Stepping Up Capabilities For A Resilient, Digitally Inclusive Industry 4.0 Future

Stepping Up Capabilities For A Resilient, Digitally Inclusive Industry 4.0 Future

The journey to the factory of the future starts with connecting factory assets—adding sensors to machines and equipment to collect data, then monitoring and adjusting operations accordingly.​

Article by Vivek Chatrath, Sales Director, Small, Medium and Corporate Segment, Microsoft Singapore
Photo: Vivek Chatrath Photo credit: Microsoft.

Today, we are at the frontlines of tensions over politics, trade tariffs, and technology, as we continue to deal with the global pandemic and natural calamities that are disrupting global supply chains. It’s an environment that has exacerbated the impact of volatility, uncertainty, complexity, and ambiguity on manufacturers around the world and in Asia.

In our borderless world, manufacturing has seen a monumental shift in how business is done. From creating globalisation-oriented supply chains where cost efficiency was a core consideration and few countries manufactured for the world, we’ve shifted to trade tension-led manufacturing supply chains trying to adjust to disruption.


In many cases, the building of supply chains involved the diversification of production bases and product mix, with some manufacturers considering moving production bases to reduce tariffs and some to get closer to suppliers and materials. Manufacturers are also prioritising sustainability and are taking action to transform their manufacturing lines as they revisit how and what they produce.

The question is how to make this a reality, whether you are a discrete manufacturer, process manufacturer, or even an agri-business manufacturer.

Building Agile Factories Of The Future

To customise products and services for customers and to innovate at speed, manufacturers need agile, collaborative, and responsive conceptualisation, design, testing, production, and a post-sales service process, just like a feedback loop. This requires solutions that also enable the “factory of the future.”

This refers to a complex ecosystem of self-regulating machines and sites that customise the output, optimally allocate resources, and offer a seamless interface between the physical and virtual world.​

The journey to the factory of the future starts with connecting factory assets—adding sensors to machines and equipment to collect data, then monitoring and adjusting operations accordingly.​

Ultimately, you’ll want to connect and monitor factory performance from your high-tech manufacturing facilities across the globe, using data from smart assets to apply operational insights and further optimise your production processes.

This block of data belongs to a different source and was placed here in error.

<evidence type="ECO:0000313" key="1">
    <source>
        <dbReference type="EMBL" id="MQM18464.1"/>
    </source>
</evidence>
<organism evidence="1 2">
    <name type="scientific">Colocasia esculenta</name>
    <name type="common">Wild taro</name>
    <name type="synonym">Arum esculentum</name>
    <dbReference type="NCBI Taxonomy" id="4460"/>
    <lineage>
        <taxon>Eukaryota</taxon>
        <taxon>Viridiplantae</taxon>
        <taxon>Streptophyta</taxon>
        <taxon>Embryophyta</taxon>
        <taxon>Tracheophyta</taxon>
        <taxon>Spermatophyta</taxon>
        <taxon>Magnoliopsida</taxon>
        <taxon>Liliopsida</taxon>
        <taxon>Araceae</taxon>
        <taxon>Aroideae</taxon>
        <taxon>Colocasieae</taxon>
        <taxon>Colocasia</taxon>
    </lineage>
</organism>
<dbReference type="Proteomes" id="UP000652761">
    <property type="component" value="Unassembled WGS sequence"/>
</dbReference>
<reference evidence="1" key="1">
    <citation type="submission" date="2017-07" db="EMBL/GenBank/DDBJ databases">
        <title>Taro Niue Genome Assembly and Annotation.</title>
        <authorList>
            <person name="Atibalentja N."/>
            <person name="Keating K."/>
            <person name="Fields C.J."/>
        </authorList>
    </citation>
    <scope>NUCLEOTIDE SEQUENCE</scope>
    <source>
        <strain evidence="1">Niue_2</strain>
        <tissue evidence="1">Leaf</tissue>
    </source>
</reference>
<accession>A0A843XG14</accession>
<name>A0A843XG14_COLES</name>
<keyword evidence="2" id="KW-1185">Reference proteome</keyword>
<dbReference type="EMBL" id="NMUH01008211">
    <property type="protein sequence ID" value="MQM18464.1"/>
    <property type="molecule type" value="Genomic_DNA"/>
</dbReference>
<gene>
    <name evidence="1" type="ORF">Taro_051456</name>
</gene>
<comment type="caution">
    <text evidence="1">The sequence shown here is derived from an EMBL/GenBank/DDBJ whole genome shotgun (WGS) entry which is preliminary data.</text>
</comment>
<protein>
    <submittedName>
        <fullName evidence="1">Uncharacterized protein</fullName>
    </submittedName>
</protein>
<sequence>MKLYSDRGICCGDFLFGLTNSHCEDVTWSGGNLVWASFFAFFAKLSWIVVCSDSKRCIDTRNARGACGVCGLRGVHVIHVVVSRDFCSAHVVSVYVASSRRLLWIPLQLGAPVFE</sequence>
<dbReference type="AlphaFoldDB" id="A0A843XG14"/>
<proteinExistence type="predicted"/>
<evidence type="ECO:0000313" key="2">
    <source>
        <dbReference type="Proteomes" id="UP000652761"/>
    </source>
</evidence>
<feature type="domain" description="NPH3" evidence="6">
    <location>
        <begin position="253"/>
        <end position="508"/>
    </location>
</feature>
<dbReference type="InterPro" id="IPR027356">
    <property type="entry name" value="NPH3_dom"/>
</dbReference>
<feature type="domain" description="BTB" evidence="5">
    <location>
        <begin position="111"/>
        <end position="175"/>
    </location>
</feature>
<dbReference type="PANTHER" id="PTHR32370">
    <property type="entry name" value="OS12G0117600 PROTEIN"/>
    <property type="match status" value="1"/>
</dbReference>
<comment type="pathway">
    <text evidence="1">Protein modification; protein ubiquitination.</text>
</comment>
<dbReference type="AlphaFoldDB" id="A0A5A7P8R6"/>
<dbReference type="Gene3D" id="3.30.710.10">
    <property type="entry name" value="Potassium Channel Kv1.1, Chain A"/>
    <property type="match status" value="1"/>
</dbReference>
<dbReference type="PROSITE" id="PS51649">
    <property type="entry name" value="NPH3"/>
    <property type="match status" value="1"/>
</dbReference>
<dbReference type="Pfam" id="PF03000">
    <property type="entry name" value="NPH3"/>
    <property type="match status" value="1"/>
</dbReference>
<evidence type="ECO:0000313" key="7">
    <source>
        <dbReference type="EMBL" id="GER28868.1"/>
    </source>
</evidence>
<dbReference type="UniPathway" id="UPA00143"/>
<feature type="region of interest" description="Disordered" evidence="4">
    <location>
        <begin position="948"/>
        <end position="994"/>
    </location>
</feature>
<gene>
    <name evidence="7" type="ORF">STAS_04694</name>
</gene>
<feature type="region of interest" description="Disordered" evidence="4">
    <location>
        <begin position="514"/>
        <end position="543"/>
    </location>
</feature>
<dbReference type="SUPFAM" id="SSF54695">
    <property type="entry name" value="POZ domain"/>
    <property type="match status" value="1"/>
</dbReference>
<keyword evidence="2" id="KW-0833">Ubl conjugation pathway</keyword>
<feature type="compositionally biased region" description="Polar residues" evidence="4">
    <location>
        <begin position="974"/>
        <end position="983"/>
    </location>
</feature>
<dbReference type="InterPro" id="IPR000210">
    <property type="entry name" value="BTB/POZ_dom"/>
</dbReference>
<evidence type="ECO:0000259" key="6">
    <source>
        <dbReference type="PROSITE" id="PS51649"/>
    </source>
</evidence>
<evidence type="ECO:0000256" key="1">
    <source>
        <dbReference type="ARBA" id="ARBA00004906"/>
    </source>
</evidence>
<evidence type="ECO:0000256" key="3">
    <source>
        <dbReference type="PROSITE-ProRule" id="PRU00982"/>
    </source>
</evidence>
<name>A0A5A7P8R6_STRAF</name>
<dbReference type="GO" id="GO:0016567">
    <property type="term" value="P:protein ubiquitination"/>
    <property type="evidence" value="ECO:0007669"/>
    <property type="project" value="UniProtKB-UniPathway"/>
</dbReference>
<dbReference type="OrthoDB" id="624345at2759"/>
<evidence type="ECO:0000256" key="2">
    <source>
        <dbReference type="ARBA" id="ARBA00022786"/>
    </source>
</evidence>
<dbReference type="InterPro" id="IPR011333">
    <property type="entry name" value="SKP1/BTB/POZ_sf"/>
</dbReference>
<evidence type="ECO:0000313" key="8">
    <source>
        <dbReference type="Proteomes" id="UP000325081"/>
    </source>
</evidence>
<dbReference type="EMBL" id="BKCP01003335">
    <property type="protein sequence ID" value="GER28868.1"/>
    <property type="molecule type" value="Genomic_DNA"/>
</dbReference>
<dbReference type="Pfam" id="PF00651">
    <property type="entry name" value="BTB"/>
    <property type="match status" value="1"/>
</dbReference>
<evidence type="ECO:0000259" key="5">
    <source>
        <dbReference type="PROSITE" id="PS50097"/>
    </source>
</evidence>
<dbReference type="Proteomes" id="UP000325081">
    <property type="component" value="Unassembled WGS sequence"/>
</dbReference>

Even the most advanced manufacturing giants such as Rockwell Automation, Schneider Electric, and Siemens are finding new opportunities by augmenting operational technologies with the Microsoft Cloud. This brings forth new capabilities such as the Internet of Things (IoT), artificial intelligence (AI), mixed reality in a secure and compliant way.

Creating Diversified, Resilient Supply Chains

As customers’ needs diversify, manufacturers are making more product variants than before and delivering customised connected services along with them. Now, supply chains are more complex and multifaceted, and diversification and resilience can only be strengthened when manufacturers can sidestep complexity and keep track of everything that is happening.

That is possible today, as manufacturers build intelligent and resilient supply chains powered by a new generation of intelligent business applications to deliver the right products, parts, resources, and services where and when they’re needed. This achieves a balance between desired customer service level and budget requirements and enables tighter upstream and downstream collaboration across increasingly complex value chains.

Together with connected field service solutions, manufacturers change the game as they open a whole new world of possibilities – whether they remotely monitor smart products on a vertical hydroponics farm or automate maintenance issues in products and production lines, so breaks can be fixed before manufacturers lose an entire day of revenue from their line.

Some of our manufacturers are already on this journey today. For example, Caterpillar has reduced its parts inventory by up to 15 percent by using a customised integrated business planning solution built on Microsoft cloud. Resilient supply chains are also taking the shape of service technician empowerment, real-time guidance, and cross-team collaboration, and organisations such as Rolls Royce and Ecolab are putting these solutions into play.

We are further integrating partner capabilities from SAP, PTC, Blue Yonder, Aveva, and Siemens, through the Microsoft Cloud for Manufacturing, so manufacturers don’t have to rip and replace what they already have, and can build on what they’ve already spent years investing in.

The Path Forward To Resilience And Agility With Microsoft In Singapore

Manufacturers like us have a huge opportunity in building a resilient, digitally inclusive future. We lead the way in building smart cities, autonomous vehicles, add intelligence to existing products from drones to medical devices, help save energy and water, and fuel and feed the world through industrial equipment and precision agriculture. We hope to do this with our partners, as we empower every person and every organisation on the planet to achieve more.


Featured photo by ThisisEngineering RAEng on Unsplash






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